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U.S. oil prices rose for a fifth day on Wednesday to their highest since 2014 amid global concerns about energy supply on signs of tightness in crude, natural gas and coal markets.
Brent crude prices also climbed for a fourth day on the supply anxiety, particularly after the Organization of the Petroleum Exporting Countries (OPEC) and its allies, known as OPEC+, decided on Monday to stay with their planned output increase rather than boosting it further.
U.S. West Texas Intermediate (WTI) oil earlier rose to $79.47 a barrel, the highest since November 2014. The market was up 0.53%, or 42 cents, at $79.35 a barrel, as of 0652 GMT.
Brent crude added 0.8%, or 66 cents, to $83.22 a barrel, trading near last session’s three-year high.
On Monday, OPEC+ agreed to adhere to its July pact to boost output by 400,000 barrels per day (bpd) each month until at least April 2022, phasing out 5.8 million bpd of existing production cuts.
“Crude oil extended gains as investors fret about tightness in the market as the energy crisis hikes demand,” ANZ said in a note.
Gold was down on Wednesday morning in Asia as the dollar strengthened and U.S. Treasury yields rose. The focus will also be on the latest U.S. jobs report, due later in the week.
Gold futures were up 0.32% to $1,755.30 by 12:38 AM ET (4:38 AM GMT). The dollar, which usually moves inversely to gold, edged up on Wednesday and remained near its highs for 2021, while the benchmark U.S. 10-year Treasury yield ticked upwards.
The jobs report, including non-farm payrolls, is due on Friday and will be critical in determining the U.S. Federal Reserve’s timeline to begin asset tapering.
Supply bottlenecks are continuing to drive most of the recent increase in inflation and will subside, Chicago Fed President Charles Evans said on Tuesday. He added that the Fed is close to beginning asset tapering.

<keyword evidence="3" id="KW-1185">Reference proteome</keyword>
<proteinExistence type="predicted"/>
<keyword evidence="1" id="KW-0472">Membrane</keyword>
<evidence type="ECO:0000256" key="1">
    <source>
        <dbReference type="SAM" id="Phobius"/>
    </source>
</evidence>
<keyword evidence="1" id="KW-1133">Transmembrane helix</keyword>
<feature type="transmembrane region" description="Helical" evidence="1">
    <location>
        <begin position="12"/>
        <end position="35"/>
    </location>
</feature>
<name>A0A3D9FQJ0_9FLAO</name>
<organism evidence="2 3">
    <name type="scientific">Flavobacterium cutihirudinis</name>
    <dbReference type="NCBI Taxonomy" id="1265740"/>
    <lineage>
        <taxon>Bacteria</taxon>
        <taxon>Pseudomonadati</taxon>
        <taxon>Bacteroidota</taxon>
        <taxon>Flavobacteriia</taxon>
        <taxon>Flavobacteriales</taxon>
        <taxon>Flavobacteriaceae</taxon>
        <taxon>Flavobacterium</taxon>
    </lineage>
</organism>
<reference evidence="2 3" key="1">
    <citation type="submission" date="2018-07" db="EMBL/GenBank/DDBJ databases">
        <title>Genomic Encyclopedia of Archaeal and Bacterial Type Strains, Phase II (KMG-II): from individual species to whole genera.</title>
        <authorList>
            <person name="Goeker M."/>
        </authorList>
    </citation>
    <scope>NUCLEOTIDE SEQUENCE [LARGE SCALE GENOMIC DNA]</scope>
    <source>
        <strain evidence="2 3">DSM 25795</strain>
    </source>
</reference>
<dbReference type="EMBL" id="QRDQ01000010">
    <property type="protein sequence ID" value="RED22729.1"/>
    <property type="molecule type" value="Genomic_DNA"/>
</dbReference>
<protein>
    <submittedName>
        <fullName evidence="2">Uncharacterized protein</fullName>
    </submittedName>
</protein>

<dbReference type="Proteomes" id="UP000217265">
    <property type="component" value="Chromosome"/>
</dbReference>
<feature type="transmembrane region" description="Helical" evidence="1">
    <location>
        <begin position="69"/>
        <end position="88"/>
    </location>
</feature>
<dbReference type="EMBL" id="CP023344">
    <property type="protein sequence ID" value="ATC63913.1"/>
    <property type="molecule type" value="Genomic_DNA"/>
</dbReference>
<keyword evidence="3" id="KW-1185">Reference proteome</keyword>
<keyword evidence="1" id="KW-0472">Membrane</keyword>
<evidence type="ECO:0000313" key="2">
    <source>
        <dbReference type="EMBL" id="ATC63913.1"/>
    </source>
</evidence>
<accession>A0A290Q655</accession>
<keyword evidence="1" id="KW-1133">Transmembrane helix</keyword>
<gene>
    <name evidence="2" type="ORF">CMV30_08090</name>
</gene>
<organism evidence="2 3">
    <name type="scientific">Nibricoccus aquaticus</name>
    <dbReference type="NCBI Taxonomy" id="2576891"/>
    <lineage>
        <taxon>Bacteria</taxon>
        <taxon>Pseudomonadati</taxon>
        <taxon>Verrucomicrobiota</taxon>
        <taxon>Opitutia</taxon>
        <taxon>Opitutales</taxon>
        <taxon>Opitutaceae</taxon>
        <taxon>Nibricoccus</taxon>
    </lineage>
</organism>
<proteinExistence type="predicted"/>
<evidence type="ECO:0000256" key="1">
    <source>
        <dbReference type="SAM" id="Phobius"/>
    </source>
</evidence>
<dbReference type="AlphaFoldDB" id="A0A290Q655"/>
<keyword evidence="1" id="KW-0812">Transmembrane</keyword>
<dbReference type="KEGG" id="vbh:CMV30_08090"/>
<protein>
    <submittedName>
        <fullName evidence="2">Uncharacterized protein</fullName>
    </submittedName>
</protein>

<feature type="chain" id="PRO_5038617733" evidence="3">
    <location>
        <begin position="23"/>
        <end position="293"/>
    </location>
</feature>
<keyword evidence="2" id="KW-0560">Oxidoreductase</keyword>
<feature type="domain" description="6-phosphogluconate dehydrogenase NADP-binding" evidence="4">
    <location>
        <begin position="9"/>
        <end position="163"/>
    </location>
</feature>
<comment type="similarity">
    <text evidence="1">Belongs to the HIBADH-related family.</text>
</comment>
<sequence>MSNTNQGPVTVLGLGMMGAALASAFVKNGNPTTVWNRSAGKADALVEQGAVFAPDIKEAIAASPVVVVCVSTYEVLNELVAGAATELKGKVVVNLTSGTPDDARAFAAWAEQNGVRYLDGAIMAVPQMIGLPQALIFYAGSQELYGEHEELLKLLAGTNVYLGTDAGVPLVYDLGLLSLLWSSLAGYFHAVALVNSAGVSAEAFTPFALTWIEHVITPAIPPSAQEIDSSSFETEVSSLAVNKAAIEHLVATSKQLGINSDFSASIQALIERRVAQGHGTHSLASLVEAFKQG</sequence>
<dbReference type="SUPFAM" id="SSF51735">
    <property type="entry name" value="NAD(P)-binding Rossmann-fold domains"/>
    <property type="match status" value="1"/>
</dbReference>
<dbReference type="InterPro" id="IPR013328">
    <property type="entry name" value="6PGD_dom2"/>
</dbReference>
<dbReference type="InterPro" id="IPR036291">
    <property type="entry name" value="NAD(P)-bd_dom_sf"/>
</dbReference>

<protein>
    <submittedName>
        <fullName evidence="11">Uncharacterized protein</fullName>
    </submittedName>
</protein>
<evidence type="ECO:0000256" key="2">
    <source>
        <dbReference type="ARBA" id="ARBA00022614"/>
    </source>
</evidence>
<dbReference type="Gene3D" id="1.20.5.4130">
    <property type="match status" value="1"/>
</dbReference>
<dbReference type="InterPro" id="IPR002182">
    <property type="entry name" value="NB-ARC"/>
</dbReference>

The U.S. services purchasing managers index (PMI) was 54.9 for September, while the Institute of Supply Management (ISM) non-manufacturing PMI was 61.9, according to data released on Tuesday.
Meanwhile, the Perth Mint’s sales of gold products in September jumped about 83% to their highest level since April 2021, and silver sales rose nearly 23%.
New Zealand’s central bank hiked interest rates on Wednesday for the first time in seven years and signalled further tightening to come, as it looks to get on top of inflationary pressures and cool a red-hot housing market.
The 25 basis point rate hike marks the start of a tightening cycle that had been expected to begin in August, but was delayed after an outbreak of the coronavirus Delta variant and a lockdown that is continuing in its biggest city Auckland.
The increase in the cash rate to 0.50% by the Reserve Bank of New Zealand (RBNZ) had been forecast by all 20 economists polled by Reuters.
The New Zealand dollar briefly rose after the announcement but fell back to $0.6930, in line with broader market moves.
“It was pretty much in line with what everyone was picking,” said Jason Wong, senior market strategist at BNZ in Wellington. “We’re on a path towards a series of rate hikes and the market is well priced for that.”
Announcing its decision, the RBNZ said further removal of monetary policy stimulus was expected, with future moves depending on the medium-term outlook for inflation and employment.
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